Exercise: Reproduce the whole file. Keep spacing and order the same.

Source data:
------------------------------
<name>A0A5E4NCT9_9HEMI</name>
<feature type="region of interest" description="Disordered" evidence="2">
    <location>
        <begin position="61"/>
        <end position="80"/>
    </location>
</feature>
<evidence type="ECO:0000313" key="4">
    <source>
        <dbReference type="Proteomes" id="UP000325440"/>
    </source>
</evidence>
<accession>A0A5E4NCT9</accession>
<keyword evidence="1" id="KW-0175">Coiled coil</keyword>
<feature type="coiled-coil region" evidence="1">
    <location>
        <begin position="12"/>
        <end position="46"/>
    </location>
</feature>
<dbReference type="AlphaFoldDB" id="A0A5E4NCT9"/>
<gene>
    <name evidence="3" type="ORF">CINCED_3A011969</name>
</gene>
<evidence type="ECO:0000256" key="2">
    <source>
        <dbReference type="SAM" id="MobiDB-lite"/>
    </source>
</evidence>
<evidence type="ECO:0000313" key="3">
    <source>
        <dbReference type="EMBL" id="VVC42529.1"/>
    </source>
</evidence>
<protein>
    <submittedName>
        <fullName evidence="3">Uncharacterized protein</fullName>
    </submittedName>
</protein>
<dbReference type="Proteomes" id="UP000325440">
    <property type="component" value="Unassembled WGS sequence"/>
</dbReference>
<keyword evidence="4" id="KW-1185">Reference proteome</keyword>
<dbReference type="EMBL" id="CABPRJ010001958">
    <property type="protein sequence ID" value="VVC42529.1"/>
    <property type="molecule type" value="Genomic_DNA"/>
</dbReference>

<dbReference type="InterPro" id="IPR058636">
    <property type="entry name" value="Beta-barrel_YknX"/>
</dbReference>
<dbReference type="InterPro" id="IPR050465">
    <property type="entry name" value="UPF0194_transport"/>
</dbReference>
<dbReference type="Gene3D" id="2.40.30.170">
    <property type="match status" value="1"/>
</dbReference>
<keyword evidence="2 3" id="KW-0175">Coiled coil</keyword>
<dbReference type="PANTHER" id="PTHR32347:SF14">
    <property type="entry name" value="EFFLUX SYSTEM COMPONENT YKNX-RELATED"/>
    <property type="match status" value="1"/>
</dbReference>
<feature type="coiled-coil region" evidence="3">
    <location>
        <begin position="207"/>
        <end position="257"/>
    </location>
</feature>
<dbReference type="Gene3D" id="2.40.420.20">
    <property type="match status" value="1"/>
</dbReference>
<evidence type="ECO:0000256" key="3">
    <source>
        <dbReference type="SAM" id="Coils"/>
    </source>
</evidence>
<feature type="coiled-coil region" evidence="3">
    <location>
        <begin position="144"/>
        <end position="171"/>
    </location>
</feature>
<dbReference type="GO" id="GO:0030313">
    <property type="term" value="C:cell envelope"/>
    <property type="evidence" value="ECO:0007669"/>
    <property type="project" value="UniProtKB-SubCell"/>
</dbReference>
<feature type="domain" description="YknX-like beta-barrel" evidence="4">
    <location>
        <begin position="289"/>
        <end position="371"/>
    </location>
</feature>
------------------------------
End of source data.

<name>A0A5E4NCT9_9HEMI</name>
<feature type="region of interest" description="Disordered" evidence="2">
    <location>
        <begin position="61"/>
        <end position="80"/>
    </location>
</feature>
<evidence type="ECO:0000313" key="4">
    <source>
        <dbReference type="Proteomes" id="UP000325440"/>
    </source>
</evidence>
<accession>A0A5E4NCT9</accession>
<keyword evidence="1" id="KW-0175">Coiled coil</keyword>
<feature type="coiled-coil region" evidence="1">
    <location>
        <begin position="12"/>
        <end position="46"/>
    </location>
</feature>
<dbReference type="AlphaFoldDB" id="A0A5E4NCT9"/>
<gene>
    <name evidence="3" type="ORF">CINCED_3A011969</name>
</gene>
<evidence type="ECO:0000256" key="2">
    <source>
        <dbReference type="SAM" id="MobiDB-lite"/>
    </source>
</evidence>
<evidence type="ECO:0000313" key="3">
    <source>
        <dbReference type="EMBL" id="VVC42529.1"/>
    </source>
</evidence>
<protein>
    <submittedName>
        <fullName evidence="3">Uncharacterized protein</fullName>
    </submittedName>
</protein>
<dbReference type="Proteomes" id="UP000325440">
    <property type="component" value="Unassembled WGS sequence"/>
</dbReference>
<keyword evidence="4" id="KW-1185">Reference proteome</keyword>
<dbReference type="EMBL" id="CABPRJ010001958">
    <property type="protein sequence ID" value="VVC42529.1"/>
    <property type="molecule type" value="Genomic_DNA"/>
</dbReference>

<dbReference type="InterPro" id="IPR058636">
    <property type="entry name" value="Beta-barrel_YknX"/>
</dbReference>
<dbReference type="InterPro" id="IPR050465">
    <property type="entry name" value="UPF0194_transport"/>
</dbReference>
<dbReference type="Gene3D" id="2.40.30.170">
    <property type="match status" value="1"/>
</dbReference>
<keyword evidence="2 3" id="KW-0175">Coiled coil</keyword>
<dbReference type="PANTHER" id="PTHR32347:SF14">
    <property type="entry name" value="EFFLUX SYSTEM COMPONENT YKNX-RELATED"/>
    <property type="match status" value="1"/>
</dbReference>
<feature type="coiled-coil region" evidence="3">
    <location>
        <begin position="207"/>
        <end position="257"/>
    </location>
</feature>
<dbReference type="Gene3D" id="2.40.420.20">
    <property type="match status" value="1"/>
</dbReference>
<evidence type="ECO:0000256" key="3">
    <source>
        <dbReference type="SAM" id="Coils"/>
    </source>
</evidence>
<feature type="coiled-coil region" evidence="3">
    <location>
        <begin position="144"/>
        <end position="171"/>
    </location>
</feature>
<dbReference type="GO" id="GO:0030313">
    <property type="term" value="C:cell envelope"/>
    <property type="evidence" value="ECO:0007669"/>
    <property type="project" value="UniProtKB-SubCell"/>
</dbReference>
<feature type="domain" description="YknX-like beta-barrel" evidence="4">
    <location>
        <begin position="289"/>
        <end position="371"/>
    </location>
</feature>